Visiting Tarangire National Park in Tanzania: Tarangire National Park is one of the top wildlife areas on the safari circuit in Northern Tanzania. Tarangire National Park, an hour and a half drive from the safari headquarters town of Arusha, is Tanzania’s third biggest national park. This national park covers around 2,850 square kilometers and is known for its Baobab trees and big herds of elephants during the dry season.
During the dry season, the Tarangire River brings together the incredible enormous herd of elephants, as well as other larger mammals such as zebras, giraffes, buffaloes, smaller antelopes such as gazelles, elands, beisa Oryx, and predators.
What to expect from your visit to Tarangire National Park?
Tarangire National Park is nourished by the Tarangire River, which runs all year and serves as a lifeline during the dry season. Many animals use the river for water during the dry season, making the diversity of species observed in this park virtually equivalent to Ngorongoro Crater. Tarangire safaris can be paired with trips to Ngorongoro Crater and Lake Manyara National Park.
Tarangire has its own unique migratory pattern in which animals travel from the park to Lake Manyara regions or the Silalei Plains inside Tarangire’s limits. Most of the species that dwell in and around the park follow the migratory pattern.
Animals, particularly elephants, which are a prominent attraction in this park, migrate throughout the months of April and May (long rains season) from the park’s porous black cotton soil, which becomes muddy at this period. Animals prefer to relocate beyond the park where the soils are harsher and drier, making wildlife viewing during that season doubtful.
Tarangire’s elephant population is estimated to have the largest concentration in the world, with up to 3000 herds during peak season and single herds containing 300 to 500 elephants. Aside from elephants, expect to see zebras, buffalos, wildebeest Thompson gazelles, elands, cheetahs, lions, leopards, giraffe, buffalo, smaller and greater kudus, warthogs, and other creatures during peak season. Rare species that you could see if you’re lucky are the Oryx, gerenuk, and dwarf mongoose.
Tarangire national park is also well renowned for its large bird population. More than 500 bird species have been identified in the park, including the indigenous Ashy Starlings.
Game Drive Safaris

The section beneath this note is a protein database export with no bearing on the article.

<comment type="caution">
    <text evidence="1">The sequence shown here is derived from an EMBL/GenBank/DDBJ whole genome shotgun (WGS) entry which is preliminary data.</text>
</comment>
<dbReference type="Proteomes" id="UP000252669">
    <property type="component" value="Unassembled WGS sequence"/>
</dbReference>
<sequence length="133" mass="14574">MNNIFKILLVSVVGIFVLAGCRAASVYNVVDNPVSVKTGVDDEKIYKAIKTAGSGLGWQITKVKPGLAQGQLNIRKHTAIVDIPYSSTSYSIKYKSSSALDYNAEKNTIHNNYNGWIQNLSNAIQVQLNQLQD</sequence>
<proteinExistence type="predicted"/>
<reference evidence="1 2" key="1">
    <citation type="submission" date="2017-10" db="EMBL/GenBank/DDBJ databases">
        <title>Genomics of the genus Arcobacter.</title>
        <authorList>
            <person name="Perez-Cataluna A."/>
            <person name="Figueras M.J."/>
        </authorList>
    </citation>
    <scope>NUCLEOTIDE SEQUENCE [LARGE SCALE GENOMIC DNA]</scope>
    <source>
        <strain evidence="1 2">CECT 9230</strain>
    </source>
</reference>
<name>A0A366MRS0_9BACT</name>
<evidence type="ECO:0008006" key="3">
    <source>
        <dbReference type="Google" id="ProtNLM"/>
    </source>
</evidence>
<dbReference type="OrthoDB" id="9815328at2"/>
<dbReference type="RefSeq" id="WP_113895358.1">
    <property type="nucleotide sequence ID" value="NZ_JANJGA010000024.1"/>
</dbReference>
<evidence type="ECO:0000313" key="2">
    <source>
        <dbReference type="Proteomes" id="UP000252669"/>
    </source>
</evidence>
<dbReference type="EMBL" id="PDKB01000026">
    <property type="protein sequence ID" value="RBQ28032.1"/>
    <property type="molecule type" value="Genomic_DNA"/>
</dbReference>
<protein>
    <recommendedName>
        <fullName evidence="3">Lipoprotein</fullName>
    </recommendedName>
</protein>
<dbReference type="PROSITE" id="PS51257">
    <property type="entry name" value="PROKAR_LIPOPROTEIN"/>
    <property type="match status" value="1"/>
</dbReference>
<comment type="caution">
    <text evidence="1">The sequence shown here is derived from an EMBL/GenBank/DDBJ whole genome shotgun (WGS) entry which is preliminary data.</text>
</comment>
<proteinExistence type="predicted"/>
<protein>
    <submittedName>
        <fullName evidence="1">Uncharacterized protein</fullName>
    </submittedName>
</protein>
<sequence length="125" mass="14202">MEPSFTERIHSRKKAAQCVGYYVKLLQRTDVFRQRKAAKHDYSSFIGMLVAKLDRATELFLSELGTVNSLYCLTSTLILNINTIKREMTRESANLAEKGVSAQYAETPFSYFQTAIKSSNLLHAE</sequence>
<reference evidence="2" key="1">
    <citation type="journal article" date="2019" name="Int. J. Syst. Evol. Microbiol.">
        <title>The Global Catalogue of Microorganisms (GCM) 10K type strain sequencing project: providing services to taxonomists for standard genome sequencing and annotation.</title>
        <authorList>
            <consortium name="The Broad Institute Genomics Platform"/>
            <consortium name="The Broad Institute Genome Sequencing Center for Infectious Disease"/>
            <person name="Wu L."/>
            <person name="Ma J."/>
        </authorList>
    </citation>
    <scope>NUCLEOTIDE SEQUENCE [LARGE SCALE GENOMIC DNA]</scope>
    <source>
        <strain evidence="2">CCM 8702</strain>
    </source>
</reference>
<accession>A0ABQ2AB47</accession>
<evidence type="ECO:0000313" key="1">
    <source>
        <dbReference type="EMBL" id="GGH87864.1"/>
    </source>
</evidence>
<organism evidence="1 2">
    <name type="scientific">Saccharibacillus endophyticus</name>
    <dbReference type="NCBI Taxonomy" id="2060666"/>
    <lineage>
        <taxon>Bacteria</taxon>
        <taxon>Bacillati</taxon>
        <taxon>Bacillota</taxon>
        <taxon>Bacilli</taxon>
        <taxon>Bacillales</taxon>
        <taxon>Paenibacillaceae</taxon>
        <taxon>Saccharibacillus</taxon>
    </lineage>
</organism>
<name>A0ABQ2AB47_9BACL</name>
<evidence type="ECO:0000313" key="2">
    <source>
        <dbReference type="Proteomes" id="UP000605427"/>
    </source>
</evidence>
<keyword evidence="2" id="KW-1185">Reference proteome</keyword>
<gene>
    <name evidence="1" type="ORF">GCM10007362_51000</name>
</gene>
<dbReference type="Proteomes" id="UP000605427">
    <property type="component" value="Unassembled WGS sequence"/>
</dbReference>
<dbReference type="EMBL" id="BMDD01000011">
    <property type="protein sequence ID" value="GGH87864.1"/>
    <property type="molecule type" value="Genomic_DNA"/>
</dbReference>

Tarangire National Park’s major safari activity is game drives for animal watching, and the park may be visited separately as a Tarangire safari Tanzania or as part of a longer Tanzania safari package.
Apart from typical Tanzania safaris, Tarangire National Park also offers walking safaris throughout the day, which are escorted by a qualified armed ranger who is also a naturalist. Night walking safaris are not permitted in Tarangire or any of Tanzania’s parks or reserves.
The walking safari must be scheduled long in advance; therefore, you must request it when booking your safari in Tanzania. The Tarangire walking trip cannot be booked at the park on the spur of the moment.
Can I do a night game drive in Tarangire National Park?
Yes, night game drives are permitted inside the limits of Tarangire National Park. You must, however, request this well in advance since we need to organize it through some of the lodges located within the park, such as Tarangire Safari resort, which only offers this to tourists staying at their resort. Lake Manyara National Park is another adjacent park that offers night game drives within the park’s limits.
When is the best time to visit to Tarangire National Park?
Due to water logging in the park during the rainy months of April and May, several elephant herds migrate out of the park to the Simanjiro plains and the Masai steppe. Other species, including as wildebeests, move to the Masai steppe for rooting and foaling, where mineral-rich grasslands are beneficial to mothers and infants.
However, there are resident species that remain in the national park all year, ensuring that the area may be visited at any time of year. Perhaps the most intriguing time to visit this national park is from June to October, when herds of elephants come into Tarangire, forming up to 300 large families of jumbos, cows, bulls, and calves. Impalas, hyenas, lions, cheetahs, hyenas, and the uncommon leopards are among the other creatures that may be seen in the national park.
The evergreen marshes provide an ideal home for birds. The park has been home to approximately 550 bird species, including lover birds, rofous-tailed weavers, and ashy starlings, among many more.
Walking safaris throughout Tarangire National Park may be organized, and tourists can experience the African wilderness on foot, escorted by a guide and an armed ranger or Masai warrior, in addition to the typical game drives. Visitors may see the rock art at Kolo and also visit the animal skin wearing Barabaig tribal settlements along the Dodoma Road, which is near to the park.
Tarangire is also noted for having a huge population of Tse Tse flies, which may be a nuisance from December to March. If possible, bypass this park and instead visit the Ndutu Plains and Southern Serengeti during the breeding and calving season.
During the ‘long rains’ season, March to May, the animals in Tarangire tend to move to the Great Rift Valley floor towards Lake Manyara, as well as the Masai Steppe grazing grounds in locations such as the Silalei Plains.